As Chris puts more miles on the Festie, both life and frost damage intervene.
The wheel dropped into the pothole and my stomach followed. CLONNNNNNG, the Fiesta’s front driver’s side alloy rang out in the cold winter air like a dropped bell. The low profile tyre was no protection against Nottinghamshire’s homage to the Rift Valley, a hole both deep and wide running transversely across a join in the tarmac.
SHIT, SHIT, SHIT, I thought. Straight away I pulled into a garage forecourt to inspect the aftermath. An old man ambled over as I winced into the wheel well. “Tha’ hit the massive pot’ole up the road,” he stated more than asked. “No end o’ people pulling up here. Phoned th’otline but they’ve done bugger all abou’tit.”
Hunkered down on the frigid concrete, I rued the endless winter and Nottinghamshire County Council’s overstretched road repair regime. Spying no obvious deformation in wheel or tyre, however, and with the pressure holding, I bade farewell to the old man (“T’ra me duck” he said) and continued my journey. I had an appointment I did not want to be late for.
As the cold sunlight played through the fingers of the bare broadleaf trees and the slowly scattering ashes of my grandmother, I had ample pause to consider the many ruts in life’s path.
Transpired I was not the only one feeling deflated. In the crematorium car park, the spelunking tyre had marked the solemn occasion with a mournful sigh, letting out half a bar of pressure. A quick pump up saw me home, but the following morning the rubber was as flat as my mood. Fortunately, a local fitter found the rim to be undamaged, and within an hour the Fiesta was fit for the road once more.
Two years and over 12,000 miles into a three year lease, the jolt of the pot hole created the only blot in an otherwise unblemished copybook. The Fiesta has been reliable and vice free. All the more galling then when a recent big service at a main dealer rang the till at an eye watering £270, a big chunk for a change for filters. I would gladly have foregone an emailed video tour of the Fiesta’s dirty underside for a hundred quid discount.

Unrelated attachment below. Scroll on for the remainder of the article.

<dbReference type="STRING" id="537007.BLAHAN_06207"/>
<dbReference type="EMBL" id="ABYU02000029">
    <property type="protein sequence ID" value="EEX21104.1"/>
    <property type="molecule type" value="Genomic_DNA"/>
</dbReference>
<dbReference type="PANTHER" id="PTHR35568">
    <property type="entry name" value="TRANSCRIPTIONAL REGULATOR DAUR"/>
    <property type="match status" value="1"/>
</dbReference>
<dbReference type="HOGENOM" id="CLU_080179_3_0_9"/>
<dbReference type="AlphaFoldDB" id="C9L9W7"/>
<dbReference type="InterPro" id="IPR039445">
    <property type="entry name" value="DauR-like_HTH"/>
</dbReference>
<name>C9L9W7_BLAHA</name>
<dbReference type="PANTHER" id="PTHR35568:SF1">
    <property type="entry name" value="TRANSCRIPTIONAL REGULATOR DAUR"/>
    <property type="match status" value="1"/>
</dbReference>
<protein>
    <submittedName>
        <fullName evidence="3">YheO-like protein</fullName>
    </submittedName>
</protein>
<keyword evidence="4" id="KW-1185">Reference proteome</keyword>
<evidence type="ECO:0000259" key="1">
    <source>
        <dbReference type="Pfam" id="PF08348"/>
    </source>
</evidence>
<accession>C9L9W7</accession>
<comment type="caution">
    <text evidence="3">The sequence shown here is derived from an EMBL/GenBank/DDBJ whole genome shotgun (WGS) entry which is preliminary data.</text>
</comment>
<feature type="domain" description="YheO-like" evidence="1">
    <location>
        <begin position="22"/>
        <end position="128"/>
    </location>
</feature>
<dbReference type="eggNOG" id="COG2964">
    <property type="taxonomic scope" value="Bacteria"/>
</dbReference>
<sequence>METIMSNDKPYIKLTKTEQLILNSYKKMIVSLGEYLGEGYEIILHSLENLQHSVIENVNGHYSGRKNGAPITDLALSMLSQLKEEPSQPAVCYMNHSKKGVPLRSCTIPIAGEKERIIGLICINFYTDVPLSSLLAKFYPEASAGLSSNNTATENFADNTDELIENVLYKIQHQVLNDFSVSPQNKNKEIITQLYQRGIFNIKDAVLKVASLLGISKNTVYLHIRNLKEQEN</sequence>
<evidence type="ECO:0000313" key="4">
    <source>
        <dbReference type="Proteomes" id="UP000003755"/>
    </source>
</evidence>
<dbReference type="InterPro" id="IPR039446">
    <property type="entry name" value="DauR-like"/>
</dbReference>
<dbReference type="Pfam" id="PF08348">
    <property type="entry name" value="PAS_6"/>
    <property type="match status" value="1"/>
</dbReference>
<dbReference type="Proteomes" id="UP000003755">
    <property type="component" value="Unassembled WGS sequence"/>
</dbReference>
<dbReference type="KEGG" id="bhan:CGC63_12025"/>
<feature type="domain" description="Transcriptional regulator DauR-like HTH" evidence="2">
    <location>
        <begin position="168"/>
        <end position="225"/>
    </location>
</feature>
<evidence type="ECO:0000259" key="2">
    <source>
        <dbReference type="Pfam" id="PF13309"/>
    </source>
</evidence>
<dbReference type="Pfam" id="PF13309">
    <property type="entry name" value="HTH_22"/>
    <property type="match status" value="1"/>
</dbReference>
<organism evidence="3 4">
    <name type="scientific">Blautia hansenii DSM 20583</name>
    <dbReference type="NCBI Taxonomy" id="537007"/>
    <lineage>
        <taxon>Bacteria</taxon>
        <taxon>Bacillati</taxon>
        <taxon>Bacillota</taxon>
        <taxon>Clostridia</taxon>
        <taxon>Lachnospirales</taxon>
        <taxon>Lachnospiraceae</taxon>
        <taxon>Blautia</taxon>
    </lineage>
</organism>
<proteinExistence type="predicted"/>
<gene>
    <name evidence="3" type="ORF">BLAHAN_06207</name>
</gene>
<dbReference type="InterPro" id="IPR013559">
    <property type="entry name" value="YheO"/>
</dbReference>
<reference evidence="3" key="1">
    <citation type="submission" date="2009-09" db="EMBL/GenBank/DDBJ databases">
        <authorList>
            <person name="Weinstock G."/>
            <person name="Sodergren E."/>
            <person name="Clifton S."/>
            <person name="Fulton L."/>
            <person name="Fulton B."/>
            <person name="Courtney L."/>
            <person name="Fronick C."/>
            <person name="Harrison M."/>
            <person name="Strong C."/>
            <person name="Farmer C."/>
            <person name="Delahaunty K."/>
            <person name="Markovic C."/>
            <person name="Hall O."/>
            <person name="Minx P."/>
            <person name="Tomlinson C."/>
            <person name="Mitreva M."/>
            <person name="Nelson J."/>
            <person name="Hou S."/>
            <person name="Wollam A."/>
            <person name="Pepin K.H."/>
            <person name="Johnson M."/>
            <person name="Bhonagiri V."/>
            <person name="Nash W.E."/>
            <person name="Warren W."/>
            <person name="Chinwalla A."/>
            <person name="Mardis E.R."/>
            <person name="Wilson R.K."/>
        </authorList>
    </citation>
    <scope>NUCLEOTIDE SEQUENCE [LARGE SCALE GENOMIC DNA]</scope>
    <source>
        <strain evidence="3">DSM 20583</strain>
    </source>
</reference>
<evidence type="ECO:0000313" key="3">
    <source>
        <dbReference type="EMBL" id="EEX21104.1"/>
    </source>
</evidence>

A recent job change transformed my daily commute from an inner city stop-start grind to a cross-country romp. On these varied B-roads the Fiesta comes out to play, the chassis handling the patchwork of surfaces capably, the three pot Ecoboost heart thrumming away happily. The penalty for hurtling between the hedgerows is an average 37.1 mpg, dismal for a 1-litre. Blame the turbo, not my heavy right foot.
In an age where taller and more German is better, the humble Fiesta’s continuing ubiquity in the UK is comforting. At the time of her death my grandmother and I both owned Aston Martin-grilled Fiestas; hers was in Titanium spec, as befitting a lady fitted with a false hip. For Brits of all ages, tight of both wallet and parking space, the small(ish) Ford is likely as much car as they require. That the Fiesta is also terrific fun comes as a welcome bonus.
The death of a loved one lends much needed perspective to life’s petty travails, pot holes included. But by the same grace, such events also reaffirm the value of everyday virtues, those such as honesty and dependability, a good heart, and a keen sense of fun. Sometimes it takes a jolt to sharpen that appreciation.
Goodbye Gran. I’ll see you again at the end of the road.
Time on test: 2 years 3 months
Faults: None, spelunking aside
Costs: New tyre, £100; major service, £270
4 thoughts on “Ford Fiesta Red and Black 1.0 long term report”
What size Ecoboost is it, Chris?
1.0 138bhp. I’ve tried the 120bhp version too and there isn’t much difference in performance or MPG.
I’ve got the 1.0 99bhp. It’s from when they first came out, so it’s actually badged “Econetic Technology”; EcoBoost is a better name!
I ask because I’m a learner driver and I find that about the last quarter of the clutch pedal travel is very strongly sprung and it sometimes catches me out, in a way that the clutch on my instructor’s diesel Clio doesn’t. I wondered if all the EcoBoost Fiestas are like that or if it’s just my inexperience.
In my experience, Renaults tend to have a light clutch with quite a high biting point. In my case, this requires an uncomfortable leg movement to change gears. The exception was my previous RenaultSport Clio, which bit low and aggressively. My Fiesta does have a quick rebound, but the weight is good and the clutch engages cleanly around a third into the travel, so you can remove your foot quickly. I actually preferred this to the ST, which was both heavy and bit too aggressively. It may purely be a matter of different setups between manufacturers and that old get out, personal taste.